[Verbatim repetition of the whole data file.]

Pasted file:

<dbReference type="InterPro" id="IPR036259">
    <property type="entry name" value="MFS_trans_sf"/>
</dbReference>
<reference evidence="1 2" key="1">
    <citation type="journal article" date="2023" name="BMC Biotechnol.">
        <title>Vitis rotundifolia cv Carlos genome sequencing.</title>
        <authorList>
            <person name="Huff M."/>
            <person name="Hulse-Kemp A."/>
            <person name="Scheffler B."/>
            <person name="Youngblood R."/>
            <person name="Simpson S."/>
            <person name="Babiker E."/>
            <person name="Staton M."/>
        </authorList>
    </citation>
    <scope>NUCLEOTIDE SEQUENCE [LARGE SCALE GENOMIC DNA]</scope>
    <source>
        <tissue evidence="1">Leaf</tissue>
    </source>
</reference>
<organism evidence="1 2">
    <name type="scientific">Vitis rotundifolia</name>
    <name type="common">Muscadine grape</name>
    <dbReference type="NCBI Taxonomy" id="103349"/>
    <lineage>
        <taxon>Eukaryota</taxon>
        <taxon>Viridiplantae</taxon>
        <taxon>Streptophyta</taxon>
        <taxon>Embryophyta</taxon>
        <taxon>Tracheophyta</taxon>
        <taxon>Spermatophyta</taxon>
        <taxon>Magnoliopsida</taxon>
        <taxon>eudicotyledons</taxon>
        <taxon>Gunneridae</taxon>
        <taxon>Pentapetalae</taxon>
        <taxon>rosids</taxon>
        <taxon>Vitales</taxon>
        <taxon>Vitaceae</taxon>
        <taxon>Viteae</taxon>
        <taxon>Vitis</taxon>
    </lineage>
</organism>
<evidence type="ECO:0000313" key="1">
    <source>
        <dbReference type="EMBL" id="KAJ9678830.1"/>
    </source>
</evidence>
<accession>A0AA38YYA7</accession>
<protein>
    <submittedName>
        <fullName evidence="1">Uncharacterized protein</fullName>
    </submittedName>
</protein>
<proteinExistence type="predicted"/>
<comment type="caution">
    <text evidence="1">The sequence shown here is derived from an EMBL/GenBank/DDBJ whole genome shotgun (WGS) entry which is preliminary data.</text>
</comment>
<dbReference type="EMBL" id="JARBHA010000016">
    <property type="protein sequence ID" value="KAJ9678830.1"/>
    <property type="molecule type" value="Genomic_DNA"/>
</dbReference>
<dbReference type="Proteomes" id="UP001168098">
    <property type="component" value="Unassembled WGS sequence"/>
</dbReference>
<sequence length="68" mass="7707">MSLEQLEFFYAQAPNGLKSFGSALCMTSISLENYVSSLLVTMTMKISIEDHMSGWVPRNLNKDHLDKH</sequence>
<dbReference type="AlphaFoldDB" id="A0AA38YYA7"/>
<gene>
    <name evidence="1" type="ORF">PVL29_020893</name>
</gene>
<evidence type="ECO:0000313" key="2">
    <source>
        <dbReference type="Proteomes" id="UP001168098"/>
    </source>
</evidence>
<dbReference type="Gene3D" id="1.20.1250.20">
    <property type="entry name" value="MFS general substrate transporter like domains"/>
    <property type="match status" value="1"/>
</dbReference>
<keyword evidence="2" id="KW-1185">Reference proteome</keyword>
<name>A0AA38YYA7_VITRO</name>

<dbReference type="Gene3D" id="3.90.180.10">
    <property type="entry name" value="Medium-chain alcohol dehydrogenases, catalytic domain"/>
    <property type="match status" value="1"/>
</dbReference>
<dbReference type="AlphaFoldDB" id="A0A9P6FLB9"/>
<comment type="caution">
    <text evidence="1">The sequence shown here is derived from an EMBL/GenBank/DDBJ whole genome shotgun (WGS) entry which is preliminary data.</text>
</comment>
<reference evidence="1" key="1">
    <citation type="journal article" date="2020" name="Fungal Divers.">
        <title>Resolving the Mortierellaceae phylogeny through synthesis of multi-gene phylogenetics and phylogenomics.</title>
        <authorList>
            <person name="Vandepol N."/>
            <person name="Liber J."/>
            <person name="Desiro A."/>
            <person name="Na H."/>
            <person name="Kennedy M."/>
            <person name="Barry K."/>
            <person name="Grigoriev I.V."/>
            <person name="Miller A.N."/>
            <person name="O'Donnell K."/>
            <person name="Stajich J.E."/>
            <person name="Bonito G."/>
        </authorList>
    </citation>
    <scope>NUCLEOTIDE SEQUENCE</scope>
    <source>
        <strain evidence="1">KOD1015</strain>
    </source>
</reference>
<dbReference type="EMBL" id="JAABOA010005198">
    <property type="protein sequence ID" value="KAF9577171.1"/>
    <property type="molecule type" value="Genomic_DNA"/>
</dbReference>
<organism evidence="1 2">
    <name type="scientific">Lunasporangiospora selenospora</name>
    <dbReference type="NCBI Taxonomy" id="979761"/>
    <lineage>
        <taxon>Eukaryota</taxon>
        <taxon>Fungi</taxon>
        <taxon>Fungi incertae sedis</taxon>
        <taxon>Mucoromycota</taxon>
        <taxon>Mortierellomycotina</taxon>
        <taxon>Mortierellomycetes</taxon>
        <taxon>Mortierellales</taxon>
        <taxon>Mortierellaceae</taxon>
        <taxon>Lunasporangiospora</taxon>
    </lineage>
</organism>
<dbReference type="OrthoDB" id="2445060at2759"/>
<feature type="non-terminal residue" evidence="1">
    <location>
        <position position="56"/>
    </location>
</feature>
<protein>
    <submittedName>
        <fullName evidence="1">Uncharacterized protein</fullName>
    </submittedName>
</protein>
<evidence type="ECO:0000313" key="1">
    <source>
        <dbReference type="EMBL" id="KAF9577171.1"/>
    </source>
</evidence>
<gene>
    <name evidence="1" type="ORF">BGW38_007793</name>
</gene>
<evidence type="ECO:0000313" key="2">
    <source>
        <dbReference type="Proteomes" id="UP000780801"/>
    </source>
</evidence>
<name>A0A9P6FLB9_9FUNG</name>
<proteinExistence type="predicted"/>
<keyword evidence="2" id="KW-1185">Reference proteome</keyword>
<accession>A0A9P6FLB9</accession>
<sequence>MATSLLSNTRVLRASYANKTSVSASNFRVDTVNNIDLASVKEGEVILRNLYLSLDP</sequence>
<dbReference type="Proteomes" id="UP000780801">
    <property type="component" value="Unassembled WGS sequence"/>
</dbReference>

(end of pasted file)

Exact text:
<dbReference type="InterPro" id="IPR036259">
    <property type="entry name" value="MFS_trans_sf"/>
</dbReference>
<reference evidence="1 2" key="1">
    <citation type="journal article" date="2023" name="BMC Biotechnol.">
        <title>Vitis rotundifolia cv Carlos genome sequencing.</title>
        <authorList>
            <person name="Huff M."/>
            <person name="Hulse-Kemp A."/>
            <person name="Scheffler B."/>
            <person name="Youngblood R."/>
            <person name="Simpson S."/>
            <person name="Babiker E."/>
            <person name="Staton M."/>
        </authorList>
    </citation>
    <scope>NUCLEOTIDE SEQUENCE [LARGE SCALE GENOMIC DNA]</scope>
    <source>
        <tissue evidence="1">Leaf</tissue>
    </source>
</reference>
<organism evidence="1 2">
    <name type="scientific">Vitis rotundifolia</name>
    <name type="common">Muscadine grape</name>
    <dbReference type="NCBI Taxonomy" id="103349"/>
    <lineage>
        <taxon>Eukaryota</taxon>
        <taxon>Viridiplantae</taxon>
        <taxon>Streptophyta</taxon>
        <taxon>Embryophyta</taxon>
        <taxon>Tracheophyta</taxon>
        <taxon>Spermatophyta</taxon>
        <taxon>Magnoliopsida</taxon>
        <taxon>eudicotyledons</taxon>
        <taxon>Gunneridae</taxon>
        <taxon>Pentapetalae</taxon>
        <taxon>rosids</taxon>
        <taxon>Vitales</taxon>
        <taxon>Vitaceae</taxon>
        <taxon>Viteae</taxon>
        <taxon>Vitis</taxon>
    </lineage>
</organism>
<evidence type="ECO:0000313" key="1">
    <source>
        <dbReference type="EMBL" id="KAJ9678830.1"/>
    </source>
</evidence>
<accession>A0AA38YYA7</accession>
<protein>
    <submittedName>
        <fullName evidence="1">Uncharacterized protein</fullName>
    </submittedName>
</protein>
<proteinExistence type="predicted"/>
<comment type="caution">
    <text evidence="1">The sequence shown here is derived from an EMBL/GenBank/DDBJ whole genome shotgun (WGS) entry which is preliminary data.</text>
</comment>
<dbReference type="EMBL" id="JARBHA010000016">
    <property type="protein sequence ID" value="KAJ9678830.1"/>
    <property type="molecule type" value="Genomic_DNA"/>
</dbReference>
<dbReference type="Proteomes" id="UP001168098">
    <property type="component" value="Unassembled WGS sequence"/>
</dbReference>
<sequence length="68" mass="7707">MSLEQLEFFYAQAPNGLKSFGSALCMTSISLENYVSSLLVTMTMKISIEDHMSGWVPRNLNKDHLDKH</sequence>
<dbReference type="AlphaFoldDB" id="A0AA38YYA7"/>
<gene>
    <name evidence="1" type="ORF">PVL29_020893</name>
</gene>
<evidence type="ECO:0000313" key="2">
    <source>
        <dbReference type="Proteomes" id="UP001168098"/>
    </source>
</evidence>
<dbReference type="Gene3D" id="1.20.1250.20">
    <property type="entry name" value="MFS general substrate transporter like domains"/>
    <property type="match status" value="1"/>
</dbReference>
<keyword evidence="2" id="KW-1185">Reference proteome</keyword>
<name>A0AA38YYA7_VITRO</name>

<dbReference type="Gene3D" id="3.90.180.10">
    <property type="entry name" value="Medium-chain alcohol dehydrogenases, catalytic domain"/>
    <property type="match status" value="1"/>
</dbReference>
<dbReference type="AlphaFoldDB" id="A0A9P6FLB9"/>
<comment type="caution">
    <text evidence="1">The sequence shown here is derived from an EMBL/GenBank/DDBJ whole genome shotgun (WGS) entry which is preliminary data.</text>
</comment>
<reference evidence="1" key="1">
    <citation type="journal article" date="2020" name="Fungal Divers.">
        <title>Resolving the Mortierellaceae phylogeny through synthesis of multi-gene phylogenetics and phylogenomics.</title>
        <authorList>
            <person name="Vandepol N."/>
            <person name="Liber J."/>
            <person name="Desiro A."/>
            <person name="Na H."/>
            <person name="Kennedy M."/>
            <person name="Barry K."/>
            <person name="Grigoriev I.V."/>
            <person name="Miller A.N."/>
            <person name="O'Donnell K."/>
            <person name="Stajich J.E."/>
            <person name="Bonito G."/>
        </authorList>
    </citation>
    <scope>NUCLEOTIDE SEQUENCE</scope>
    <source>
        <strain evidence="1">KOD1015</strain>
    </source>
</reference>
<dbReference type="EMBL" id="JAABOA010005198">
    <property type="protein sequence ID" value="KAF9577171.1"/>
    <property type="molecule type" value="Genomic_DNA"/>
</dbReference>
<organism evidence="1 2">
    <name type="scientific">Lunasporangiospora selenospora</name>
    <dbReference type="NCBI Taxonomy" id="979761"/>
    <lineage>
        <taxon>Eukaryota</taxon>
        <taxon>Fungi</taxon>
        <taxon>Fungi incertae sedis</taxon>
        <taxon>Mucoromycota</taxon>
        <taxon>Mortierellomycotina</taxon>
        <taxon>Mortierellomycetes</taxon>
        <taxon>Mortierellales</taxon>
        <taxon>Mortierellaceae</taxon>
        <taxon>Lunasporangiospora</taxon>
    </lineage>
</organism>
<dbReference type="OrthoDB" id="2445060at2759"/>
<feature type="non-terminal residue" evidence="1">
    <location>
        <position position="56"/>
    </location>
</feature>
<protein>
    <submittedName>
        <fullName evidence="1">Uncharacterized protein</fullName>
    </submittedName>
</protein>
<evidence type="ECO:0000313" key="1">
    <source>
        <dbReference type="EMBL" id="KAF9577171.1"/>
    </source>
</evidence>
<gene>
    <name evidence="1" type="ORF">BGW38_007793</name>
</gene>
<evidence type="ECO:0000313" key="2">
    <source>
        <dbReference type="Proteomes" id="UP000780801"/>
    </source>
</evidence>
<name>A0A9P6FLB9_9FUNG</name>
<proteinExistence type="predicted"/>
<keyword evidence="2" id="KW-1185">Reference proteome</keyword>
<accession>A0A9P6FLB9</accession>
<sequence>MATSLLSNTRVLRASYANKTSVSASNFRVDTVNNIDLASVKEGEVILRNLYLSLDP</sequence>
<dbReference type="Proteomes" id="UP000780801">
    <property type="component" value="Unassembled WGS sequence"/>
</dbReference>